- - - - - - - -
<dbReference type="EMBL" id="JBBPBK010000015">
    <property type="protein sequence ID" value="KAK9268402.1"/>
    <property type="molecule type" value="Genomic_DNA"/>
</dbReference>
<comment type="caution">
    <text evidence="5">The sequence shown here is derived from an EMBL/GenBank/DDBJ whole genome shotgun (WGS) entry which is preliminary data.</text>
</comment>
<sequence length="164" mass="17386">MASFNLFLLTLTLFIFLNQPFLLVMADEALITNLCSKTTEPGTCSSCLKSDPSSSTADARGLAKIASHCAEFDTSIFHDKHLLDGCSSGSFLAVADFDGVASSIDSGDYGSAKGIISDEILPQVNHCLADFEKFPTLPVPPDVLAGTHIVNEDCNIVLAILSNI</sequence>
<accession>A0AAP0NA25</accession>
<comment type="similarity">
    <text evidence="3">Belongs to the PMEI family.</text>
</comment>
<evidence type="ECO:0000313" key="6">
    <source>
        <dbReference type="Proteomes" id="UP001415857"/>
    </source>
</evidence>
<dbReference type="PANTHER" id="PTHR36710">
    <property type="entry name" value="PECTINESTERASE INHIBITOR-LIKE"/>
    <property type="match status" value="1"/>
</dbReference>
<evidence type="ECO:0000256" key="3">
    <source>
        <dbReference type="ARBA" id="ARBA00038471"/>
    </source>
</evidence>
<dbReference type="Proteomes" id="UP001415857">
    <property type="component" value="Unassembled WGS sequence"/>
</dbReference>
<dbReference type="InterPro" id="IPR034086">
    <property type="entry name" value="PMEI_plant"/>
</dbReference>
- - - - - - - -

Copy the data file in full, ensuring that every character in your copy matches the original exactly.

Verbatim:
<dbReference type="EMBL" id="JBBPBK010000015">
    <property type="protein sequence ID" value="KAK9268402.1"/>
    <property type="molecule type" value="Genomic_DNA"/>
</dbReference>
<comment type="caution">
    <text evidence="5">The sequence shown here is derived from an EMBL/GenBank/DDBJ whole genome shotgun (WGS) entry which is preliminary data.</text>
</comment>
<sequence length="164" mass="17386">MASFNLFLLTLTLFIFLNQPFLLVMADEALITNLCSKTTEPGTCSSCLKSDPSSSTADARGLAKIASHCAEFDTSIFHDKHLLDGCSSGSFLAVADFDGVASSIDSGDYGSAKGIISDEILPQVNHCLADFEKFPTLPVPPDVLAGTHIVNEDCNIVLAILSNI</sequence>
<accession>A0AAP0NA25</accession>
<comment type="similarity">
    <text evidence="3">Belongs to the PMEI family.</text>
</comment>
<evidence type="ECO:0000313" key="6">
    <source>
        <dbReference type="Proteomes" id="UP001415857"/>
    </source>
</evidence>
<dbReference type="PANTHER" id="PTHR36710">
    <property type="entry name" value="PECTINESTERASE INHIBITOR-LIKE"/>
    <property type="match status" value="1"/>
</dbReference>
<evidence type="ECO:0000256" key="3">
    <source>
        <dbReference type="ARBA" id="ARBA00038471"/>
    </source>
</evidence>
<dbReference type="Proteomes" id="UP001415857">
    <property type="component" value="Unassembled WGS sequence"/>
</dbReference>
<dbReference type="InterPro" id="IPR034086">
    <property type="entry name" value="PMEI_plant"/>
</dbReference>